Modelling, Optimisation and Design of Conversion for Offshore Renewable Energy (UK-China MOD-CORE) (Newton Fund)

  • McDonald, Alasdair (Principal Investigator)

Project: Research

Project Details


"Both the UK and China face great demands for offshore renewable energy (ORE) yet high risks have impeded faster development. While the cost of generated energy has just been reduced to £100/MWhr for offshore wind in the UK (4 years ahead of government schedule) deployment further offshore will increase both the capital and operational maintenance (OM) costs. in China, onshore wind power is severely curtailed due to crowded transmission corridors. Exploitation of offshore wind would better match the population distribution in China, and so hence there is a strong motivation to exploit this ORE. In order accelerate this development, new technologies are desperately needed to improve the performance in terms of cost, efficiency and reliability (availability). In addition to offshore wind, other forms of marine renewable energy will also play indispensable roles in the future renewable energy mix. Because these technologies are less mature, this development involves even higher risks. As yet none of the wave energy generation companies have shown to be commercially viable without economic support mechanisms.

Recognising the high risks involved and the development work that is urgently needed in the industry, this project aims to carry out fundamental modelling and validating work that will lead to the capability of virtual prototyping. Such a capability will significantly accelerate and de-risk the development work in industry. Complementary expertise in the two countries are combined to address the requirements of overall system performance from ORE devices (wind and wave) to grid, and focuses on the critical technical aspects that will dictate the design decisions. This will be achieved through multiple scale (dimensional and time-wise) and multiple resolution modelling, taking into account the specifications and utilisation of materials and components in the designed systems subject to optimal control. The modelling will cover the manufacturability of the desigs and will consider environmental constraints including impact on sea life in different locations. These will be important as ORE development is scaled up in the future. The outcome of research will be demonstrated through a series of case studies including both systems for large wind farms and wave arrays, and also small scale devices supplying energy to off-grid islands.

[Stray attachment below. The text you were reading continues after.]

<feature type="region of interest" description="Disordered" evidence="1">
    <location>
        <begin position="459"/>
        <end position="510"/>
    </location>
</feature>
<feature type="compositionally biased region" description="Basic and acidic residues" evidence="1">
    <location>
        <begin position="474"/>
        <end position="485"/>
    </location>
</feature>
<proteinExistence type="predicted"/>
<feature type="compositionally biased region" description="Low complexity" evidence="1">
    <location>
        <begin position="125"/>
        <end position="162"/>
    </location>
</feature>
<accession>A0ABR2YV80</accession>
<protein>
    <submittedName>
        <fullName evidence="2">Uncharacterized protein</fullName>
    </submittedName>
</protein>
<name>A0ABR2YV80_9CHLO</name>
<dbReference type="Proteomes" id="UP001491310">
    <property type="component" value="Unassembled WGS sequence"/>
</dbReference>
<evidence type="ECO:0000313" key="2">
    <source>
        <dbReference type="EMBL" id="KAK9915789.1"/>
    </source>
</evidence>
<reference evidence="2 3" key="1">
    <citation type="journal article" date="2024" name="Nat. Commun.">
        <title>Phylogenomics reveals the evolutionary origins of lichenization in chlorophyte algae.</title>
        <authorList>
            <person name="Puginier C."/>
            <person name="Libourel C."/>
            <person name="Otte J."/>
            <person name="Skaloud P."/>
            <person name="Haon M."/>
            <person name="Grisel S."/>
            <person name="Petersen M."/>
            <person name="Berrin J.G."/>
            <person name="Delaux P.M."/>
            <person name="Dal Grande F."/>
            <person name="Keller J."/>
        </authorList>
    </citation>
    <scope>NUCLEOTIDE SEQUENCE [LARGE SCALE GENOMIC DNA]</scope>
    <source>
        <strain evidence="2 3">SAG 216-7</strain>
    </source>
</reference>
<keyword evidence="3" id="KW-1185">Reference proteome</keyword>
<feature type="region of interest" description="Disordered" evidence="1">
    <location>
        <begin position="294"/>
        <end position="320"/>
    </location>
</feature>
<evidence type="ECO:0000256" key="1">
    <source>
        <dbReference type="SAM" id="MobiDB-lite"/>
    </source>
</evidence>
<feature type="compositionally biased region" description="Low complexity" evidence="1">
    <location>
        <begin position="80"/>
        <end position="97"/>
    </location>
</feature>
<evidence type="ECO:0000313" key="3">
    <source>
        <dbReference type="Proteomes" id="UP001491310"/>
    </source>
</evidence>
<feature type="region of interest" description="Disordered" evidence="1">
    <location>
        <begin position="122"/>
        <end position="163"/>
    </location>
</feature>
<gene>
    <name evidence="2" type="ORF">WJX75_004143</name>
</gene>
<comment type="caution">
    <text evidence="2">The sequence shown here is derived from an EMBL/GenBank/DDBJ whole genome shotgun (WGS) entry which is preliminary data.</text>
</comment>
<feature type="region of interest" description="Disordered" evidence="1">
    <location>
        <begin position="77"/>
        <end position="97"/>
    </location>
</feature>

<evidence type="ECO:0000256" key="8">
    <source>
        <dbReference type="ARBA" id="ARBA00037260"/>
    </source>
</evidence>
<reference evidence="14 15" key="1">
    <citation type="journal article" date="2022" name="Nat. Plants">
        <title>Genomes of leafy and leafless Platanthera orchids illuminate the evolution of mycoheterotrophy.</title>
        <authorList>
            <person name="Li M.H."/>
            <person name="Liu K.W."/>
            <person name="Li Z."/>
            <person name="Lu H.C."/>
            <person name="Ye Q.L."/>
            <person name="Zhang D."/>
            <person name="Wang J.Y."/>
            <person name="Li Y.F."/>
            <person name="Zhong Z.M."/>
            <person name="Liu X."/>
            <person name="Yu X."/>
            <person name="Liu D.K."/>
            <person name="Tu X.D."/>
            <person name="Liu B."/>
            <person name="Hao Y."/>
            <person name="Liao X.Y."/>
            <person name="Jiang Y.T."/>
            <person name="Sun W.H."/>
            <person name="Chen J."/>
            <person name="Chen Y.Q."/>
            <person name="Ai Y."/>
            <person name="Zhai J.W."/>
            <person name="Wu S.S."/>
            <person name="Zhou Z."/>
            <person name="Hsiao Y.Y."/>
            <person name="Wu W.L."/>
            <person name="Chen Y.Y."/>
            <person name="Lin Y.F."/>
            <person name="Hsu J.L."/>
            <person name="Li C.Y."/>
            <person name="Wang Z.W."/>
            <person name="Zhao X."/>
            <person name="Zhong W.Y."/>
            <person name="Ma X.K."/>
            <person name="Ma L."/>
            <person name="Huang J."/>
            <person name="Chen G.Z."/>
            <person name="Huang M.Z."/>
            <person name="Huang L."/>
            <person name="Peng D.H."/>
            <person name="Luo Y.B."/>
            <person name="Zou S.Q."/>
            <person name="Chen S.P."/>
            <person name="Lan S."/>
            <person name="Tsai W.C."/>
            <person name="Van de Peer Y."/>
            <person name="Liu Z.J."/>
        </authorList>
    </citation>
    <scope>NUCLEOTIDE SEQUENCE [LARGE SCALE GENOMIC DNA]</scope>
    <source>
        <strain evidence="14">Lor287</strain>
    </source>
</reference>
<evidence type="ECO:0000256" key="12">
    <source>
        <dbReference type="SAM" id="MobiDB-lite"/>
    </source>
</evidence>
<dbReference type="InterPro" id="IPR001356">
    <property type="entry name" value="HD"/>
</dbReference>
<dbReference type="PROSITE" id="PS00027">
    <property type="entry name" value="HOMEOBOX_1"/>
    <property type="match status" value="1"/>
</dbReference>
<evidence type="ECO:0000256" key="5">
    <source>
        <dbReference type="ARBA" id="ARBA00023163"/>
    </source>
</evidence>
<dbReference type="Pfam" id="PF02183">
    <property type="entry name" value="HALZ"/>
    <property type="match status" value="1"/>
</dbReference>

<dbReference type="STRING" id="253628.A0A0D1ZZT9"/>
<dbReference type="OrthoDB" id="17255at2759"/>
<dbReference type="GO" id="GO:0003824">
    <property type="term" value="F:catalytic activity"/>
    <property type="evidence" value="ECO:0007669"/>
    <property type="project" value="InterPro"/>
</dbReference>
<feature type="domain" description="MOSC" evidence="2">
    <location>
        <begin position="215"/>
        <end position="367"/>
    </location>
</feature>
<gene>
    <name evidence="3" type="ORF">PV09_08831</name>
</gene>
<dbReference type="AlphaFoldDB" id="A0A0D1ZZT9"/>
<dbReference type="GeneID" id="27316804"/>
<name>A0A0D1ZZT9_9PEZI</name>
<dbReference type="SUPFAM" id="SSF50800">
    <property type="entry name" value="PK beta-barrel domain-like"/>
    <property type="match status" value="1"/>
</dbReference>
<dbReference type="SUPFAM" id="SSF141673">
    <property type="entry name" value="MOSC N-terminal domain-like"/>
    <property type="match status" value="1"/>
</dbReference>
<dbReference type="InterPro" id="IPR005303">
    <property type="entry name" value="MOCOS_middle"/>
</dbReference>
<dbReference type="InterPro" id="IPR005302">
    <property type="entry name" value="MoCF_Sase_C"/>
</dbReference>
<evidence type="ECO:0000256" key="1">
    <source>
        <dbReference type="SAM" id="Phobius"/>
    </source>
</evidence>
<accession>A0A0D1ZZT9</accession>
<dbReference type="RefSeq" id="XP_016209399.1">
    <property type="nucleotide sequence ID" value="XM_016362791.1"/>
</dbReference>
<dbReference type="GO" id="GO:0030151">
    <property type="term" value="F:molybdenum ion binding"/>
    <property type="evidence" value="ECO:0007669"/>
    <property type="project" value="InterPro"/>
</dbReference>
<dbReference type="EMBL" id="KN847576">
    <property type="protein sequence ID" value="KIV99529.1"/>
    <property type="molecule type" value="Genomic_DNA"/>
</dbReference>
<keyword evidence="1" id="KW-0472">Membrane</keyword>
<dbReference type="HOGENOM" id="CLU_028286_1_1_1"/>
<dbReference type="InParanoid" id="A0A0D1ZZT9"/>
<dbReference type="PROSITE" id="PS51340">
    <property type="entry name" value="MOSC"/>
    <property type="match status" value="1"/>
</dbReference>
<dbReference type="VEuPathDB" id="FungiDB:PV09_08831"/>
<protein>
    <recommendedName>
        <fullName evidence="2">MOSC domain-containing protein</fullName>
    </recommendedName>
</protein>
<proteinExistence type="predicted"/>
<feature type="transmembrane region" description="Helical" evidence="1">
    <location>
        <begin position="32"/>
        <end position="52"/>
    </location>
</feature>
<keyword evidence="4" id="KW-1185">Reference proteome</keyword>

The project members have long track records in modelling and design of components in wind and marine renewable systems. The project allows the researchers to interact and carry out studies cutting across the borders of different engineering disciplines, enabling hi-fidelity modelling and virtual prototyping."
Effective start/end date1/07/172/01/21


  • EPSRC (Engineering and Physical Sciences Research Council): £809,108.00


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